Philip Ardagh, , illus. by David Roberts. . Holt, $14.95 (128pp) ISBN 978-0-8050-6828-3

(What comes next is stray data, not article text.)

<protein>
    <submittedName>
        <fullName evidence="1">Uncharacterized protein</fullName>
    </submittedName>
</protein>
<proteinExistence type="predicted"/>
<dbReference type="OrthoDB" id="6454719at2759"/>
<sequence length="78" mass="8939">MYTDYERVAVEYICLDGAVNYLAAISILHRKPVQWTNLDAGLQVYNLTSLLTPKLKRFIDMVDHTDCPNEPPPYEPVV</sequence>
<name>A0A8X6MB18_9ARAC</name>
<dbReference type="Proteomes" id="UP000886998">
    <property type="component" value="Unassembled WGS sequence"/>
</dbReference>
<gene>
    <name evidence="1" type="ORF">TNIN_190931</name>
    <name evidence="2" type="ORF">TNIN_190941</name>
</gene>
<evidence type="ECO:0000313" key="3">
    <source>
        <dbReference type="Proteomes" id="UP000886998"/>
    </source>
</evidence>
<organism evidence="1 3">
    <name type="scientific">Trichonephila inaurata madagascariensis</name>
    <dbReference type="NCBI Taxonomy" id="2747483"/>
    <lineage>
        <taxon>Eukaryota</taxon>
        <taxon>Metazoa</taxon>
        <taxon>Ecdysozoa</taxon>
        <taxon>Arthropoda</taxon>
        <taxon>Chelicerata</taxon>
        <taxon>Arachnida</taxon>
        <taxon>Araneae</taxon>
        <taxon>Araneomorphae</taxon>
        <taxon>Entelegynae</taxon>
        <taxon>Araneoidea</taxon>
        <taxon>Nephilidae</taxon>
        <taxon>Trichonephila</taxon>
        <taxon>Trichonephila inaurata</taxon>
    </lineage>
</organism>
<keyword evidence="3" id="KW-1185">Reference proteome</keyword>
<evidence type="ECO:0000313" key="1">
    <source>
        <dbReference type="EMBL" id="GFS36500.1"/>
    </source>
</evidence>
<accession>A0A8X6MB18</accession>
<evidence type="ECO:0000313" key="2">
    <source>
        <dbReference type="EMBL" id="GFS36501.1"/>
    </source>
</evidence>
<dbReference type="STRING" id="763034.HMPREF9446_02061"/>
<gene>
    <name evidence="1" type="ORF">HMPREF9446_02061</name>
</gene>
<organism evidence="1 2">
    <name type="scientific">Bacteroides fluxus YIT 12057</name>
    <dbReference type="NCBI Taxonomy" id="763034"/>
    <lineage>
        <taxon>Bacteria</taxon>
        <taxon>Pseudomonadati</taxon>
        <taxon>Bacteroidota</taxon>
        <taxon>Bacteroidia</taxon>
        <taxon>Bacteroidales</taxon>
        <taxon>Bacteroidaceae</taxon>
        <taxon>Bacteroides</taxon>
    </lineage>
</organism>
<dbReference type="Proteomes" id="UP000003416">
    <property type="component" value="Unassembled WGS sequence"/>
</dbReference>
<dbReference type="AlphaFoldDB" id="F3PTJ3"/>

British author Ardagh launches the Eddie Dickens Trilogy with this tongue-in-cheek tale of a hapless youth. A group of cockamamy adults manufactures most of the humor while the hero plays straight man: 11-year-old Eddie is sent away by his ailing parents so that he will be spared their ill health. His mother calls him Jonathan ("for Jonathan was the pet name she called Eddie when she couldn't remember his real one"), and his father sends the boy packing with his (truly) Mad Uncle Jack. Most of the novel follows the boy, his uncle and his Mad Aunt Maud and her stuffed stoat, Malcolm (whom Jack calls Sally), as they travel via stagecoach to their home, Awful End (they never get there). "To break the journey, Mad Uncle Jack stopped at a coaching inn called The Coaching Inn." Here things take a turn, and when events land Eddie in St. Horrid's Home for Grateful Orphans, he gets to show his stuff. The omniscient narrator spoofs Charles Dickens's orphan tales with his offhand quips (when Eddie is suddenly thrust into the orphanage, the narrator remarks, "Perhaps we'll never find out how he ended up in this godforsaken place. Perhaps we'll find out in the next episode"). Roberts's hilarious pen-and-ink drawings of wide-eyed Eddie and his insane family resemble a cross between Charles Addams and Edward Gorey. Adult fans of Bleak House and Oliver Twist will appreciate Ardagh's clever crafting, and kids who lap up Lemony Snicket's series will take quickly to this tale and clamor for the next. Ages 9-up. (Sept.)